The Oklahoma Court of Criminal Appeals last week affirmed the life sentence of an Oklahoma City woman convicted in the child abuse death of her 3-year-old son. Tye N. Shafer, 27, argued in her appeal that a life sentence was excessive, but the appeals court rejected Shafer's claim.
Shafer was found guilty of first degree murder in 2011 for the death of her son, Eli Kevin Johnson, in 2009. She was also convicted of two counts of enabling child abuse, for which she received prison sentences of 1 and 3 years, respectively, and to one count of child neglect, for which she was sentenced to 7 years in prison.
Appealing a Criminal Conviction in Oklahoma
Any criminal conviction can be appealed. While a defendant can certainly utilize their original defense team, many choose to go with an attorney or law firm that specializes in appellate law. This can help improve your chances of success as they know the process inside and out. If you'd like to learn more about appealing a criminal case in the state of Oklahoma you can contact the appeal attorneys at the Law Offices of Adam R. Banner, P.C.
Her First Degree Murder Conviction
Shafer's boyfriend, Eddie E. Valdez, pleaded guilty to first degree murder and admitted to beating Eli on the day of his death. He was sentenced to life in prison without parole. Valdez said he became irate when Eli wet his pants and he punched the child in the stomach and then "blacked out," coming to when the child's head was in the toilet. He said he then made the boy do a "time-out" in which he forced the child to stand on his tiptoes at the edge of a table with his hands behind his back. When the child was too weak to stand, he fell face first onto the floor four feet below. Valdez became enraged that Eli would not do the "time out" correctly and "held him out and dropped him at least two times."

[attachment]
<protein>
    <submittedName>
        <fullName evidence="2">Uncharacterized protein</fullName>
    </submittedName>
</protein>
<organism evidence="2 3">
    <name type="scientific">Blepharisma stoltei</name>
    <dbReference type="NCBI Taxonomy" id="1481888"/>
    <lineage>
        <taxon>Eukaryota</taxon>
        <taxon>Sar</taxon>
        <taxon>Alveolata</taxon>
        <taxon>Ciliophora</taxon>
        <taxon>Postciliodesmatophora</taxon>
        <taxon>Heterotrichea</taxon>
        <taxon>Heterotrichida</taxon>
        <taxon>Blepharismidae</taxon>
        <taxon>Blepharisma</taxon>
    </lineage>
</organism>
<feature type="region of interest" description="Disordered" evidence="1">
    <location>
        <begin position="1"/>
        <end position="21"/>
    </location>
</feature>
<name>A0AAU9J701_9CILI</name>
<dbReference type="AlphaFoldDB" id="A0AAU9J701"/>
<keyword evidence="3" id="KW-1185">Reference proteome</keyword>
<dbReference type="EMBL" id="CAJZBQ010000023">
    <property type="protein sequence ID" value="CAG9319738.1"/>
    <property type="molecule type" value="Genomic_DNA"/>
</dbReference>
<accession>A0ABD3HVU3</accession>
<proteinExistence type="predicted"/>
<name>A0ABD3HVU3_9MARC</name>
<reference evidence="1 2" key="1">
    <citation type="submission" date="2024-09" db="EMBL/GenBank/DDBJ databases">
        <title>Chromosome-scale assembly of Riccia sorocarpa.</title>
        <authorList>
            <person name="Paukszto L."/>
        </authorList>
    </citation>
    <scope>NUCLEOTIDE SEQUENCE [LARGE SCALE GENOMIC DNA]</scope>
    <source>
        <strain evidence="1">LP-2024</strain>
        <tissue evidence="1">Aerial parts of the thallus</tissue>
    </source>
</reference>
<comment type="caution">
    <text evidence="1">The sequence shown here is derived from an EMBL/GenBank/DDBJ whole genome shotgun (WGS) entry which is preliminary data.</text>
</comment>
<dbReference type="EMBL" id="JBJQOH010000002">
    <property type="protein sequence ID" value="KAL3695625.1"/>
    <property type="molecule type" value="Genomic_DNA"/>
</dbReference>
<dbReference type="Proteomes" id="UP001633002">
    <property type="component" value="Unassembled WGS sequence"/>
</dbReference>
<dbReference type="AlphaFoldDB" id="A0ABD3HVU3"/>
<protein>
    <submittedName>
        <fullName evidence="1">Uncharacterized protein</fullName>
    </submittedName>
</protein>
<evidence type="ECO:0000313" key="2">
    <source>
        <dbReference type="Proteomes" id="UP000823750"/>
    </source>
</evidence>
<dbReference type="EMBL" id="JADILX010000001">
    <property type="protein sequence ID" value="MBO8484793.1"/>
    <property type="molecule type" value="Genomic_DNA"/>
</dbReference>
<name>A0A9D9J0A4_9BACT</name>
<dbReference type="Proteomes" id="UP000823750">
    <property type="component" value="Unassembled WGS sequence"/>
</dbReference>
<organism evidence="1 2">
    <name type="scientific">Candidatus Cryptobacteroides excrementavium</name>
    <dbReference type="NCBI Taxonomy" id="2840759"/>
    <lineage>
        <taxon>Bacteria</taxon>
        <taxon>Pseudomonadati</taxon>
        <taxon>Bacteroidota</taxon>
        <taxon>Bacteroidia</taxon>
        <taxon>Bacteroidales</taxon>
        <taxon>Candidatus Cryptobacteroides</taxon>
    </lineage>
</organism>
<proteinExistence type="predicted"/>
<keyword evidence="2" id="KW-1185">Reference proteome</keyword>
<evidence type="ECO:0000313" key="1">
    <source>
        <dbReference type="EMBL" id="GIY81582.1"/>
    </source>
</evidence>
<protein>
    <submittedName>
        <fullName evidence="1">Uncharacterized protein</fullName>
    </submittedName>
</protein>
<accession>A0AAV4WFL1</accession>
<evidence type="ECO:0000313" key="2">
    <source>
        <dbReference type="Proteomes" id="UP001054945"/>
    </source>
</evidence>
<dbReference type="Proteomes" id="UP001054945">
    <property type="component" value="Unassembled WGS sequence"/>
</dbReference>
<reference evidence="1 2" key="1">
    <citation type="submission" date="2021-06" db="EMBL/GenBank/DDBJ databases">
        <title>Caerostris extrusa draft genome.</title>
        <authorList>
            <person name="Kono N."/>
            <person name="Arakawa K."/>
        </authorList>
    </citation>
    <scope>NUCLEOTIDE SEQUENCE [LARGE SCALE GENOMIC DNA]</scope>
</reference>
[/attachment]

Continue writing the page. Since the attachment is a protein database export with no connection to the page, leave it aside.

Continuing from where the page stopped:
Shafer was present during the abuse but said she had taken a Lortab and didn't realize how serious the beating was. She did say she noticed Eli was "screaming and crying more than usual."
Tye Shafer said that Valdez had beat her son before, but that she loved him and thought she would change. Prosecutors alleged that Shafer was culpable in her son's death because she knew Valdez was abusive and failed to protect her child. Furthermore, the jury noted that Shafer knew her son was seriously injured but failed to seek medical attention for him for more than 5 hours, only taking him to the hospital after he collapsed. He died a short time later.
In Oklahoma, child abuse and enabling child abuse are treated as equivalent crimes. The parent or guardian is legally responsible for protecting his or her child. Allowing a child to be abused or placing a child in a situation in which he or she is likely to be abused is harshly penalized under the state criminal code:
21 O.S. § 843.5 (B) - Any parent or other person who shall willfully or maliciously engage in enabling child abuse shall, upon conviction, be punished by imprisonment in the custody of the Department of Corrections not exceeding life imprisonment, or by imprisonment in a county jail not exceeding one (1) year, or by a fine of not less than Five Hundred Dollars ($500.00) nor more than Five Thousand Dollars ($5,000.00) or both such fine and imprisonment. As used in this subsection, "enabling child abuse" means the causing, procuring or permitting of a willful or malicious act of child abuse, as defined by paragraph 2 of Section 1-1-105 of Title 10A of the Oklahoma Statutes, of a child under eighteen (18) years of age by another. As used in this subsection, "permit" means to authorize or allow for the care of a child by an individual when the person authorizing or allowing such care knows or reasonably should know that the child will be placed at risk of abuse as proscribed by this subsection.
The maximum penalties of life in prison and a fine of $5,000 for enabling child abuse are the same as those levied against the physical abuser. If you stand by and allow someone to abuse a child, you may be convicted of enabling child abuse and you will likely be treated harshly as the person you allow to harm the child.